8. Vila Nova de Milfontes – Almograve – Zambujeira do Mar
We hired a car.
My leg is getting better but there is still sign of infection. I have at least another two days at the clinic and certainly no walking or swimming until after my Monday appointment at the earliest.
We’ve booked all of our accommodation already so it does make sense to amble along in the car. The added bonus of this option is that we still see some of the people we’ve met already.
Last night we walked back down to a little sandwicheiria that served quiche and salad and oh it was nice! Just up from the old castle… well worth a visit for spinach and cheese quiche. Gerry opted for mini chicken pies and almost caused a cultural faux pas by ordering just one! Ever the gentleman he quickly apologised and ordered two. But no matter the food here is scrumptious and the service very jolly.
We ate and watched nervously as Euro Milhoes played out on TV… nervous because the first number was one of ours and we hadn’t bought a ticket… we needn’t have worried.
As we ate a pretty little cat and a charming old dog came by to say hello. The dog looked up at Gerry and proceeded to beg for his supper… he was so cute you just couldn’t refuse. The doggie left with pie and the cat had a neck rub.
This morning we collected the car, kept my clinic appointment and drove off on our new adventure. Driving out of Vila Nova we saw a couple of walkers following the path out of town, across the estuary bridge and back along the coast. The guide says this is a busy road and it also looked very hot. There is another option of bypassing this bit of road walking and taking the ferry across the water. The cost is 5€ each and we reckon it would save maybe 3km of not great walking … guess which way we were planning to take!?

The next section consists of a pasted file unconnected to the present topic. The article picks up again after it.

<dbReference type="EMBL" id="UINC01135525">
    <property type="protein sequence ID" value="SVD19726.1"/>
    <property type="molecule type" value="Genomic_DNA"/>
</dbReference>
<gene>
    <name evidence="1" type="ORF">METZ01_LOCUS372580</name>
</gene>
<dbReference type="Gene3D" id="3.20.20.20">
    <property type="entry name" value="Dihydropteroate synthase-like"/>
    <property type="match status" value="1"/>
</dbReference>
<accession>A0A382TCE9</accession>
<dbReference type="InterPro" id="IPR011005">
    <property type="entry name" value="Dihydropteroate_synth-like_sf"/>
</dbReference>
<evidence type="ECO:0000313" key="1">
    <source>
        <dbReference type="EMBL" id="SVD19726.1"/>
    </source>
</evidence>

But that wasn’t a choice we needed to make now; we had the car. I’m driving as Gerry didn’t bring his driving license. I usually don’t bring mine and it was a very last minute, spur of the moment addition… but I’m very glad I have it. We also worried that, as we don’t carry a credit card when walking, the hire company might say no. Gerry wondered if they would insist on a credit card only but there was no problem with our debit card. We have a VW Up. It’s quite small but perfect for me. We dropped the packs in the boot(or should I say pack… it really is quite a small boot so the other pack is on the back seat) and we headed off to the beach on the other side of the estuary.
As we sat with our cold drinks a couple of familiar faces from Porto Covo walked by… it’s really nice to start seeing the new friends we’ve made along the path. We say hello and chatted before wandering back along the sea shore and to the car.
This time we went in search of Almograve. The beach is at the end of the little town, beyond the sand dunes. We parked the car and went exploring. We could easily pick up the trail markers and walk along the coastal path. There are also paths down to the beaches and coves but they are either steep or have lots of steps and my knee doesn’t like either so we stick to the easiest paths… it’s still stunning though no matter where you walk.
Next we follow an old potholed road, just in from the coast. On either side there are fields and it honestly looked like they are growing lawns… surely not? There was also some kind of plant nursery with row after neat row of flowering shrubs… and even a baby eucalyptus tree farm. We drove by a group of workers planting by hand and we decided that it must be very hard work farming in this environment. The soil is like sand and you can taste the salty air… and everywhere is so arid from the hot sun. As beautiful as it is, farming wouldn’t be my choice… but crikey I respected the folks that worked this land.